Strong is Beautiful: What's Your Motivation?

We’ve all got our different reasons for working out, but chances are that somewhere in the beginning (or maybe even right now), your motivation might have included a few or all of the reasons listed below:

because you want to lose weight

to get “toned”

you want your clothes to fit better

to be “healthier” 

to look better

to keep up with your kids 

to look good in that swimsuit on vacation

If any of these are what you used to get up off the couch and get moving, I’ve got no issue with that. It’s human nature to want to look good and to feel attractive. 

What I do take issue with are the messages that exist out there telling

women that the only way they can find value in themselves is based on whether they look a certain way, whether they’re thin enough, or fit enough, or strong enough and using that as motivation instead.

Fitness is supposed to be about what you’re capable of, not necessarily about the way you look, even though that definitely might be an added perk. I’m talking about primary benefits versus secondary. Your primary motivation should be improving your fitness level and health, your secondary motivation might be to build up those buns of steel.

For Example:

You’re interested in Boxing because it promotes that strong fit body type you’ve always dreamed of – Laila Ali Watch Out!!

You take a few trainings and feel like a weak and uncoordinated, as your muscles shake with exhaustion and you have to take several breaks during the workout just to get through. The burning…OH THE BURNING! But you keep going and you get better, stronger! The breaks get fewer and further between and before you know it you’ve become a boxing superstar! You got this!

You fall in love with Boxing because your balance improves, your becoming stronger and you feel amazing . Your muscles still shake and burn of course, but you’ve come to recognize that burning and shaking as a good sign and not a reason for you to want to quit. You can hold a plank for THREE minutes without breaking, you’ve got shoulder muscles for pity’s sake! 

You feel strong, flexible and confident, even the way you walk and sit has improved, your posture and presence has entirely changed for the better.

Your jeans fit better. These things are both real bonuses we can all admit, but you keep coming back because deep down you want to see if you can hold that plank for 4 minutes eventually, and because inside and out, you really like to Box!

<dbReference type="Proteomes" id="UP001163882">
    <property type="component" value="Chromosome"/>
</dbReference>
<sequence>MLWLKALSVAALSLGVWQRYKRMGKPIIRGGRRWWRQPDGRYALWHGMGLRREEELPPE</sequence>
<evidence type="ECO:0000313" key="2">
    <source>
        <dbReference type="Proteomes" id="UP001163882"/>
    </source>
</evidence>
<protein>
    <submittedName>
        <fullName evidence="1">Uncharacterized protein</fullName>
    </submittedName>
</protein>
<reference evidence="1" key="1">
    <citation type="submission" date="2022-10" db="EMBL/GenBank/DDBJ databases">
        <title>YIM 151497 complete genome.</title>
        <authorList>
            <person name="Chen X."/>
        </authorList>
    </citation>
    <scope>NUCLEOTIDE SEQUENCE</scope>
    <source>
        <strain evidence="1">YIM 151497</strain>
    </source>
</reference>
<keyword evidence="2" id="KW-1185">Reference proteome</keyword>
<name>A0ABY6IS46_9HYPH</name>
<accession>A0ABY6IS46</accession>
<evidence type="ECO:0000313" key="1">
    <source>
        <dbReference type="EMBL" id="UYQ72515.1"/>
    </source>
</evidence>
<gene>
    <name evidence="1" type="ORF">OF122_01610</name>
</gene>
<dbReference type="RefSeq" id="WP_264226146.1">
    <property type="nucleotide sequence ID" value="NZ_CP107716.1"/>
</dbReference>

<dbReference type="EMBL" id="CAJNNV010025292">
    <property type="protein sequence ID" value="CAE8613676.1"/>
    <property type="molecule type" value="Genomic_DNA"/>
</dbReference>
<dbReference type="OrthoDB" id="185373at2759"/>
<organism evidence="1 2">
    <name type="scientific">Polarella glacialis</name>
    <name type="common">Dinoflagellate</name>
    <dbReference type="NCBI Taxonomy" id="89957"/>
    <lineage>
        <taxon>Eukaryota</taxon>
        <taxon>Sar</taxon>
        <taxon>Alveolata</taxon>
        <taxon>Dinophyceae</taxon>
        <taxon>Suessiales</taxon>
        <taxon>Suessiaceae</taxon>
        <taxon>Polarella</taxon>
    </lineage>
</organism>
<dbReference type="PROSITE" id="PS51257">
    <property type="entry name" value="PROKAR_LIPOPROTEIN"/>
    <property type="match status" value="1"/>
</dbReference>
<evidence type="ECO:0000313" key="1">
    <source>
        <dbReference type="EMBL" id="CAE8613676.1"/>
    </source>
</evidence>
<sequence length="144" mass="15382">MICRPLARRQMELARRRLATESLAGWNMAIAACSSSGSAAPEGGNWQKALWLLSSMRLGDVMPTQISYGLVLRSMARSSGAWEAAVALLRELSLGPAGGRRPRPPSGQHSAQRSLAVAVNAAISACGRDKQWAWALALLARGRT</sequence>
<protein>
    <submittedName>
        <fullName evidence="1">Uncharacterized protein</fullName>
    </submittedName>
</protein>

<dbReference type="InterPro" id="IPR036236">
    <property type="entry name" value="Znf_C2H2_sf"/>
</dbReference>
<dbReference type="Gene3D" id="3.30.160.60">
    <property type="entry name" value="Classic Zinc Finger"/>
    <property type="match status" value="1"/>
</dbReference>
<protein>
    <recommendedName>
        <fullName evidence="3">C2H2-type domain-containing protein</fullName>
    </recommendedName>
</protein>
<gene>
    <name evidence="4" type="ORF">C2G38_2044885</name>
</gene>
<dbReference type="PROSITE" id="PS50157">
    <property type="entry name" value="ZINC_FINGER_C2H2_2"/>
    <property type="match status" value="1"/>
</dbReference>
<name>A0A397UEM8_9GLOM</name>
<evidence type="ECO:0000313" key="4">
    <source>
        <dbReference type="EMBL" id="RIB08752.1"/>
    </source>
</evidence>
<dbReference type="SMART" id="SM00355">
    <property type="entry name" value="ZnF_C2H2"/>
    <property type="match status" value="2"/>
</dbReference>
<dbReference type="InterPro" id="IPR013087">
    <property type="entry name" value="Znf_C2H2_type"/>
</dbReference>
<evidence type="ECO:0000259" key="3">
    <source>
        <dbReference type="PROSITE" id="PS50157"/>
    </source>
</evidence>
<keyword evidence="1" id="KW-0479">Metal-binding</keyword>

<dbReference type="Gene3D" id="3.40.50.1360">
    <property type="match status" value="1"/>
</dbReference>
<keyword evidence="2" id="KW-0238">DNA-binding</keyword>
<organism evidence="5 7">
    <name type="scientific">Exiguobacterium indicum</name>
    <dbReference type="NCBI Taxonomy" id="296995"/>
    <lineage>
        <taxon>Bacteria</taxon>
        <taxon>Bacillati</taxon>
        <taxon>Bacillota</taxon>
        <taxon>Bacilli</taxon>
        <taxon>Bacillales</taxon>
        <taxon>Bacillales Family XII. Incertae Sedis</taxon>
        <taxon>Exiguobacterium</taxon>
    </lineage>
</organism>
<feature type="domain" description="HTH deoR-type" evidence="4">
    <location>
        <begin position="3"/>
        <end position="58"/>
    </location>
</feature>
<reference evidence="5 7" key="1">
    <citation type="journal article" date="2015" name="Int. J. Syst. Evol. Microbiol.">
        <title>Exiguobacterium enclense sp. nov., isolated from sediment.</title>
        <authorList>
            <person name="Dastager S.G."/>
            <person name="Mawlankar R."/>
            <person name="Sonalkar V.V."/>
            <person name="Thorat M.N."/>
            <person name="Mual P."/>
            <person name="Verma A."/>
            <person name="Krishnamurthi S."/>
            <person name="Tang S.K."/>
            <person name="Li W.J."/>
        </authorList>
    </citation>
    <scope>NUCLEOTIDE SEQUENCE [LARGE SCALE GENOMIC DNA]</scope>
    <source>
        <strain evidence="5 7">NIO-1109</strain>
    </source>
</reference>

Yes??

As women we don’t have to necessarily idealize one body type over another or use some version of an unattainable or unrealistic standard as our main motivation to work out.  

Fitness enthusiasts will often mention this feeling that they get inside when they’re in the middle of a workout, they’ll talk about hitting new PR’s and gaining confidence and strength in their skills and abilities. This is what pushes them to keep going, to show up every single day. It’s why they’re willing to put in the time and the reps, because their bodies CAN DO it and that’s a high worth chasing!  

Strong is Beautiful.

You only have one body. It’s up to you to take care of it. Nobody else gets to tell you what looks good, what feels good, and what makes YOU feel happy. It’s just you and your body, in it together for the long haul.

Treat her right and she’ll return the favor. 

Take pride in your strength, take pride in what your body is capable of! Next time you’re at the gym look around you and I bet you’ll find plenty examples of women who don’t necessarily fit into any sort of mold and are still there working up a sweat anyway. 

No two bodies are built the same and not everyone has the same goals or enjoys the same type of workouts or results. The faster we can embrace our own personal goals and throw the comparisons and the pressure to look and feel a certain way out the window, the better off we’ll all be. 

There is no standard for beauty or fitness, there’s only you and your personal goals. Do what makes you happy and helps you to feel confident and strong on your own terms. 

 

 

 

 

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